Pairings | Chinese food
Asking which wine is the best match for Chinese food is a bit like looking for the best match for European food - it in no way reflects the diversity of Chinese cuisine.
It’s sometimes hard to predict what type of food will pair well with riesling because they’re all so different - some being bone dry, some ultra sweet, some positively floral, others zingy and citrussy.
Often compared to rose petals, lychees and Turkish delight, gewurztraminer is the wine world’s most exotic grape variety so what on earth do you pair with it?
Given the immense popularity of gin the chances of you sitting in a bar downing a gin-based cocktail are pretty high. But at some point you're going to need something to eat so what kind of food can you pair with it?
A stir-fry is a great option for a quick midweek supper but what kind of wine should you drink with it?
To most westerners the idea of drinking young red Bordeaux with Chinese food seems bizarre. Especially with delicate Cantonese dishes, the most widely available of the Chinese cuisines in the west . Clearly though the Chinese who are paying stratospheric prices for first and second growths - and presumably drinking them - think differently. They don’t turn to riesling and other aromatic and off-dry whites for a reason.
With Chinese new year coming up this weekend you may be planning a trip to a Chinese restaurant or planning a Chinese meal at home. But which wine to serve?
The results of a unique competition in Hong Kong suggest that Asia-based judges may have a different take to Europeans on matching wine to Chinese food. The judging panel at the Cathay Pacific Hong Kong International Wine and Spirit Competition awarded several medals to full-bodied reds in preference to the more common aromatic white wine styles such as Riesling and Gewürztraminer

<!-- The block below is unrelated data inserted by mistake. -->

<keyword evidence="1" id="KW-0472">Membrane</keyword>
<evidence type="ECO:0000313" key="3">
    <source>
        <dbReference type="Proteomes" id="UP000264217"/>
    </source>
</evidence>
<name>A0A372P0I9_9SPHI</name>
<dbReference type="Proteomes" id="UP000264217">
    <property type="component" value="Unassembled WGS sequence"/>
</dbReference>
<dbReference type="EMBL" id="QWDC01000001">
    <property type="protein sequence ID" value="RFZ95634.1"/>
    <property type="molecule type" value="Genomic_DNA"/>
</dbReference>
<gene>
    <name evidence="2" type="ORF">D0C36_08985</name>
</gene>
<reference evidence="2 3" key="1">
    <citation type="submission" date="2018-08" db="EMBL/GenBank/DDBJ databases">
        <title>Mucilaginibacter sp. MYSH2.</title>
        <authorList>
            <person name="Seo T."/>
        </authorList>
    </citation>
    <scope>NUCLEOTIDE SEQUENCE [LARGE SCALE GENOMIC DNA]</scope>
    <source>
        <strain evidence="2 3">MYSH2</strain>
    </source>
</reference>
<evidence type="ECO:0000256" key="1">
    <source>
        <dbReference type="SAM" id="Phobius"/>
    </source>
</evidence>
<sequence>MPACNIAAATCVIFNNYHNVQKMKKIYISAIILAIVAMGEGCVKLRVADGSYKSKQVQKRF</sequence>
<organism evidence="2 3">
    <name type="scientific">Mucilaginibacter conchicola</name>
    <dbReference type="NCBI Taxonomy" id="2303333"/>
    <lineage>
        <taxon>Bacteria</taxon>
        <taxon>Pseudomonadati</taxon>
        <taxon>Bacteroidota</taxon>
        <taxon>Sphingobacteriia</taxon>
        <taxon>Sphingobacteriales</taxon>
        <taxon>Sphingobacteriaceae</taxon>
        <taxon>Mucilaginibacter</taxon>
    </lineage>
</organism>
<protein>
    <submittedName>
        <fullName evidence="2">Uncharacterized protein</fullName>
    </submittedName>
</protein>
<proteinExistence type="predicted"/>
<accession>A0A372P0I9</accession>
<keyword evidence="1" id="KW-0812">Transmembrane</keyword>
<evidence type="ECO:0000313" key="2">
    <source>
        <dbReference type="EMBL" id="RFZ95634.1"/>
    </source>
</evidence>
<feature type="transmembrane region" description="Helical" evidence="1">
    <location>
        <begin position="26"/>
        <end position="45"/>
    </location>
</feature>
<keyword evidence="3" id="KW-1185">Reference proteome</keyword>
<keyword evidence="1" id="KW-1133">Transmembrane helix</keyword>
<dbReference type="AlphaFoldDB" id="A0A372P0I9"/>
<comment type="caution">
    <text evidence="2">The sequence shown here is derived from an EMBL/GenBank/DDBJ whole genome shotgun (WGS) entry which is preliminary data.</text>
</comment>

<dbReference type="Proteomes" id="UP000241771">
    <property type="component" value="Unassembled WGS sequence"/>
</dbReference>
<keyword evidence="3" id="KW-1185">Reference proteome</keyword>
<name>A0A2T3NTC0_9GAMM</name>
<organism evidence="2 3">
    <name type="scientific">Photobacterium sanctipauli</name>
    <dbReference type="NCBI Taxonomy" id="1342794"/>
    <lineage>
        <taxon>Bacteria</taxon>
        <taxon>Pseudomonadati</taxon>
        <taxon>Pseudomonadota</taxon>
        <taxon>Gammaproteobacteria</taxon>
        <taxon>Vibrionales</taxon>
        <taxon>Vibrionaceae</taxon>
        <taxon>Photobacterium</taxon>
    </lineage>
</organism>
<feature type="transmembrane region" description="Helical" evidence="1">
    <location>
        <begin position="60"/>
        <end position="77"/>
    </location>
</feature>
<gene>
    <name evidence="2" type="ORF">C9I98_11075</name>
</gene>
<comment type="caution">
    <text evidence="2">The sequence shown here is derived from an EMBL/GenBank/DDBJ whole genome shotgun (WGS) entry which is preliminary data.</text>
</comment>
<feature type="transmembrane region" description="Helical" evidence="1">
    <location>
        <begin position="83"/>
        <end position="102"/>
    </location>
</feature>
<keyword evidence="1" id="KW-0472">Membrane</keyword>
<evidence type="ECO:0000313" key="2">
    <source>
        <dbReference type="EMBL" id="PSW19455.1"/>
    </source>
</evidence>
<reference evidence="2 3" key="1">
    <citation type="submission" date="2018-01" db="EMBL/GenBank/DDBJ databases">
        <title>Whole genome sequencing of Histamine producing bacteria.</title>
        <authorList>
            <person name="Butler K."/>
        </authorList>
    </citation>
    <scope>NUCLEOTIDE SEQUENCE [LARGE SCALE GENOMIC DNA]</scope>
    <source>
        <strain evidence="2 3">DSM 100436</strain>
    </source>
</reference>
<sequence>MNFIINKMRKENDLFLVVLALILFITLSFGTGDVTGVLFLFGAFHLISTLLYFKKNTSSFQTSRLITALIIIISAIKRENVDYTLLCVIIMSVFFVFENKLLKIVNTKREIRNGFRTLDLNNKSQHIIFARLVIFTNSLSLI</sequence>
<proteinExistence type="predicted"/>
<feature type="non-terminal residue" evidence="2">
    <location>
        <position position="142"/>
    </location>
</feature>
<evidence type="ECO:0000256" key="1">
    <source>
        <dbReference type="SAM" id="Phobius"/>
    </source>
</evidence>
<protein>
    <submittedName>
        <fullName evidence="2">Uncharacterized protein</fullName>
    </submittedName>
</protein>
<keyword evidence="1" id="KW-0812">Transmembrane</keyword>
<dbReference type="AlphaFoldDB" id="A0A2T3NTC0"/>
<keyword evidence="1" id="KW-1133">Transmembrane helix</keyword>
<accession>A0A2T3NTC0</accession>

Can Tokaji – the great dessert wine of Hungary, and one of the sweetest wines in the world – go with Chinese food, asks Margaret Rand? And if it can, would you want it to?
Food, drink and travel writer Qin Xie explains what the Chinese drink with the most important feast of the year and what goes down well in her own family.
I’ve written before about pairing wine with Chinese food - and so have some of my contributors but here’s a slightly different way of going about it that may help you decide which bottle to choose and make your pairings more successful. It involves deciding which flavours are predominant in a dish or selection of dishes.
Maybe Chinese restaurants are like buses. You don’t get any new openings for a while then several come along at once. So after Bo London the other day, it’s HKK, the latest project from the Hakkasan group.
The first thing we do when we get back from France is to eat some kind of spicy food. It’s not impossible to eat ethnic down in the Languedoc (there are a couple of Vietnamese restaurants locally) but it’s not good.
It seems invidious to pick out just one wine pairing from my visit to the Okanagan valley last week (of which more in due course) so I’m going for the first drink I had on my arrival: chrysanthemum tea at a brilliant Chinese restaurant called Chef Tony in Richmond, the town just next door to Vancouver.
It wasn’t easy getting to Duck + Rice. The first time I tried their kitchens were out of action because the extraction system was down ….
We had a great feast with friends on Saturday night to celebrate the Chinese New Year, cooking a range of dishes from Fuchsia Dunlop’s fabulous Every Grain of Rice about which I was raving last week.
Just as you think you might have got to grips with matching wine with Chinese food along comes a regional cuisine like Szechuan which is twice as challenging, as I discovered at a wine dinner at Flinty Red in Bristol last night.
The best known fact about Alvin Leung the Hong Kong-based chef who has just opened Bo London is that he serves a dish featuring an edible used condom called Sex on the Beach.*
Is rosé champagne a good match with dim sum? Our roving correspondent Lucy Bridgers retains admirable control of her critical faculties while being plied with successive vintages of Bollinger's Grande Année . . .
A pretty wild combination this week at a lovely wine bar, Magnum, we went to in Toulouse on Saturday night. The owner Jérôme’s wife, who originally came from Réunion, had made Chinese-style dumplings with the local Toulouse sausage and prawns served with a sweet chili sauce. Not the kind of thing I would normally go for but he sold it so persuasively we had to give it a go and it was fantastic.
If you're looking for something to make for the Chinese New Year try this marvellous recipe from Fuchsia Dunlop's Land of Fish & Rice (Note: Fuchsia recommends you make it a day ahead.)
Unless you’re a seasoned jet-setter it’s not often you have the opportunity to compare a restaurant in London with its counterpart in the far east. But having been to the original Duddell's a year ago in Hong Kong I was intrigued to see how they would translate the experience to London